Living with the LAP BAND®
The effectiveness of the LAP BAND® System depends on the success of the surgery and the ability of the patient to change his or her diet and eating behavior. Clinicians offering the LAPBAND® System treatment have committed to being able to provide long-term care for their patients, including dietary, behavior modification and counseling support. After bariatric surgery, LAP BAND® Surgery patients must maintain scheduled follow-up visits. Follow-up may require four or more visits during the first year and include a review of the patient’s progress and discussion of any concerns or problems that are pertinent at that time.
Patients are encouraged to eat a balanced diet and to avoid the problematic eating patterns of their pre-surgery lifestyle. The restrictive effect of the band produces feelings of early satiety and longer-lasting fullness. This reinforces the patient’s ability to be content with smaller meals when solid food is eaten and well chewed. At the appropriate time, patients are encouraged to increase physical activity and exercise, which is very important to weight loss, good health and improved quality of life.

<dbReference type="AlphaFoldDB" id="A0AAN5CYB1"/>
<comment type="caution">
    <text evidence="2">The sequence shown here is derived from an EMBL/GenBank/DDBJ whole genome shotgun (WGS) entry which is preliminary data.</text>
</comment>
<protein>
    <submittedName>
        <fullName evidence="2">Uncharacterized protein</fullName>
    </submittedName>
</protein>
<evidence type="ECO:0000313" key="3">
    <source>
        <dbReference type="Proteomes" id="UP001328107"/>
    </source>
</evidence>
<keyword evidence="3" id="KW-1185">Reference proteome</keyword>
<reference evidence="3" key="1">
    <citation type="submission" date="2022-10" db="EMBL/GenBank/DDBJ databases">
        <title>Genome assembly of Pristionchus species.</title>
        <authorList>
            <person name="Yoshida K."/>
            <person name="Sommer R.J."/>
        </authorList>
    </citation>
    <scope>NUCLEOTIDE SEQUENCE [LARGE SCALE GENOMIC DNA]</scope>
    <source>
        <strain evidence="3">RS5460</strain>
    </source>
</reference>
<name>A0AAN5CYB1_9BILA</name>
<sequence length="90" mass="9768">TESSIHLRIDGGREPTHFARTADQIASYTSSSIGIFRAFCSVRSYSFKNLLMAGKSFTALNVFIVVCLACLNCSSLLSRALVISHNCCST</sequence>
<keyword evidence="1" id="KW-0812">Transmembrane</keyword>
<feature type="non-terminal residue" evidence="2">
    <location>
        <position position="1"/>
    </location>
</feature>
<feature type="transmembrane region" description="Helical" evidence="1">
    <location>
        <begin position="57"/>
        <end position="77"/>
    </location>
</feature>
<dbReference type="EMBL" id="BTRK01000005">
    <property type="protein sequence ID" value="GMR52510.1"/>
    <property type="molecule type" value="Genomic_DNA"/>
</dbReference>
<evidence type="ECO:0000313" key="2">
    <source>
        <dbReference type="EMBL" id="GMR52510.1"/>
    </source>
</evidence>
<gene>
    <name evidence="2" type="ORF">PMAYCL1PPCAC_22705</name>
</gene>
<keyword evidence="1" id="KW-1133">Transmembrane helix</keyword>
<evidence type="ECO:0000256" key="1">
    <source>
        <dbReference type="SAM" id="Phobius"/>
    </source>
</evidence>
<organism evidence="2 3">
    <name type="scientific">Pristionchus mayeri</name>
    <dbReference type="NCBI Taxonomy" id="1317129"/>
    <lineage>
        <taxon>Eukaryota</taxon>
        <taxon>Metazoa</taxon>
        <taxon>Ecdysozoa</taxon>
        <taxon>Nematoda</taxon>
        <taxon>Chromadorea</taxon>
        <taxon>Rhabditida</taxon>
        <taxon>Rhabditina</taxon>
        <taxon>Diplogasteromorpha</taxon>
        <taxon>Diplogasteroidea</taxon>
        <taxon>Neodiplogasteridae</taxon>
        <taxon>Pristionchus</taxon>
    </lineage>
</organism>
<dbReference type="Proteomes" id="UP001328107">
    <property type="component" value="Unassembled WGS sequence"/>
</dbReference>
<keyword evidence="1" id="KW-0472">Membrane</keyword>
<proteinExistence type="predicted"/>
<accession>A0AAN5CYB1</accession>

LAP BAND® System is FDA-Approved
To date, more than 150,000 patients worldwide have undergone the LAP BAND® System procedure. Since the Food and Drug Administration’s approval of the LAPBAND® System in June 2001, interest in and use of the LAP BAND® System have been rapidly growing in the U.S. In line with its FDA-approved guidelines for indications, the LAP BAND® System is intended for people who are morbidly obese—those who are at least 100 pounds overweight or who are at least twice their ideal body weight. The term “morbidly” connotes the fact that individuals who carry this much excess weight face an increased risk of developing a number of serious health conditions, including diabetes, high blood pressure, cardiovascular disease, cancer and osteoarthritis.